Lesson 11 - Lesson 11 Lecture State Law and Social Policy...

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Lesson 11 Lecture State, Law, and Social Policy It should come as no surprise that women are disproportionately affected by poverty. Many of the issues that we've discussed in this class (and a number of issues that we haven't) are explicitly or implicitly connected to poverty. Women are the shock absorbers of poverty, both in the US and in the world. American women are nearly 40% more likely to be poor than American men and 70% of the world's poorest people are women. In fact, the poverty rate has been going down for the last several decades. Unfortunately, the majority of those escaping poverty have been men, and the number of women and female-headed families who live in poverty continues to increase. This trend is often referred to as the feminization of poverty and continues to be a problem for women living in the US and for women globally. Unfortunately, poor women—and particularly poor women of color—are scapegoats for many of our societal ills. In particular, unwed mothers are often seen as the driving force behind poverty, crime and a host of other problems. Many believe that if women would just get married (and stayed married) children would be provided for, the economy would flourish, crime would go down and so would taxes. This rationale is highly problematic and in effect treats the characteristics of poverty as the cause of poverty—implicitly blaming women (particularly single mothers) for being poor. Being a single mother in our society is exceptionally difficult without things like subsidized child care or a livable minimum wage - living wage . Despite these difficulties, many women living in poverty manage to defy popular stereotypes that equate people who are poor with being lazy and unemployed. The majority of poor women with children under age 6 are employed at low wage jobs that do not pay enough to lift them out of poverty. Women who are poor are frequently eligible for Aid to Families with Dependent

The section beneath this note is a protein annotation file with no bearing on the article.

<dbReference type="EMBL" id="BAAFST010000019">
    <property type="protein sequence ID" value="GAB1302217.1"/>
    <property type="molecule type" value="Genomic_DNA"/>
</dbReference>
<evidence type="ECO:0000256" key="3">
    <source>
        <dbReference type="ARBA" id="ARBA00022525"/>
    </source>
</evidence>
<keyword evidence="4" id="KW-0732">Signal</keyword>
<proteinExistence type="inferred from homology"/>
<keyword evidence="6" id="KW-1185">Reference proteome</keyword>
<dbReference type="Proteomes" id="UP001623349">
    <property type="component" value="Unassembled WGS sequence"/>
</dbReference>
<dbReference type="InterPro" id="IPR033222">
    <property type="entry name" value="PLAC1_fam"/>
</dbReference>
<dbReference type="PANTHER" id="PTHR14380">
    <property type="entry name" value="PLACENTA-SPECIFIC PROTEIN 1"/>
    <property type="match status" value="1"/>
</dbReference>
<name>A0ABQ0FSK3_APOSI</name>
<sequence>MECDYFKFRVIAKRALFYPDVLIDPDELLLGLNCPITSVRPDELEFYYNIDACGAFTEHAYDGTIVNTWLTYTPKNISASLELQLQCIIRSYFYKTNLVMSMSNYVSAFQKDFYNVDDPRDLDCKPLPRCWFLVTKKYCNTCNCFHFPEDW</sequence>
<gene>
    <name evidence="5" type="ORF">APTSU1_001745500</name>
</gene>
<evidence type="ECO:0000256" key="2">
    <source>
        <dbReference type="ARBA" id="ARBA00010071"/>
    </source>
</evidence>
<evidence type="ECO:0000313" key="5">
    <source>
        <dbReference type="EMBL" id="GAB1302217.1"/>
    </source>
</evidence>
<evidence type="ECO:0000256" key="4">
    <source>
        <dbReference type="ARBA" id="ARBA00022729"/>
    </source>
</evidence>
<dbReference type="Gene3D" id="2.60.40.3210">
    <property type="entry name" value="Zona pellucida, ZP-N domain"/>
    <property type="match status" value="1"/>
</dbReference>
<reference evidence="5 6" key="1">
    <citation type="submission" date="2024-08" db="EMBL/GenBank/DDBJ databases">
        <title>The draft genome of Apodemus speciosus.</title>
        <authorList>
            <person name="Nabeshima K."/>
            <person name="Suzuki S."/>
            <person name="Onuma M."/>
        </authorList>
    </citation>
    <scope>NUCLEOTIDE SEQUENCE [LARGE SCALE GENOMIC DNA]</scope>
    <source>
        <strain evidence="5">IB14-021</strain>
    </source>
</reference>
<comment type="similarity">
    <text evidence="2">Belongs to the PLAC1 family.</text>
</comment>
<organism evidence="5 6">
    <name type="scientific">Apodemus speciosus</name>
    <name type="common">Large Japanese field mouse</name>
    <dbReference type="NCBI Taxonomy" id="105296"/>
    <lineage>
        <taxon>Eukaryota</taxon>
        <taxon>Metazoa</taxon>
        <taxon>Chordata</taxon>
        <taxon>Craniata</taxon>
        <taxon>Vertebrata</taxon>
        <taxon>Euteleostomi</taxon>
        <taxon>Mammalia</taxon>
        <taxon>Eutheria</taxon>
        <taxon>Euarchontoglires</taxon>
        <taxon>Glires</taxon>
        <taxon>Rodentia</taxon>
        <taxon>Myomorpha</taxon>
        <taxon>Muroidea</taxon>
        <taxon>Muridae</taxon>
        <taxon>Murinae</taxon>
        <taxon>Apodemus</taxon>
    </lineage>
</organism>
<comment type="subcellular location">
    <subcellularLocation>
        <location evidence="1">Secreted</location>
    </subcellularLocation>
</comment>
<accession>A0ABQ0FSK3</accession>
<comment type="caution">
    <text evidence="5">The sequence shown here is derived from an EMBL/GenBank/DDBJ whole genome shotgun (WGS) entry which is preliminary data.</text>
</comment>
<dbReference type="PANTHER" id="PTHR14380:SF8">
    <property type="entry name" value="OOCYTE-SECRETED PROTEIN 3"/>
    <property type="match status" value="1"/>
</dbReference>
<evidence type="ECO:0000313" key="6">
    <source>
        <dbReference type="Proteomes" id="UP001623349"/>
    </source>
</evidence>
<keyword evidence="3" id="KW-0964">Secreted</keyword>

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Lesson 11 - Lesson 11 Lecture State Law and Social Policy...

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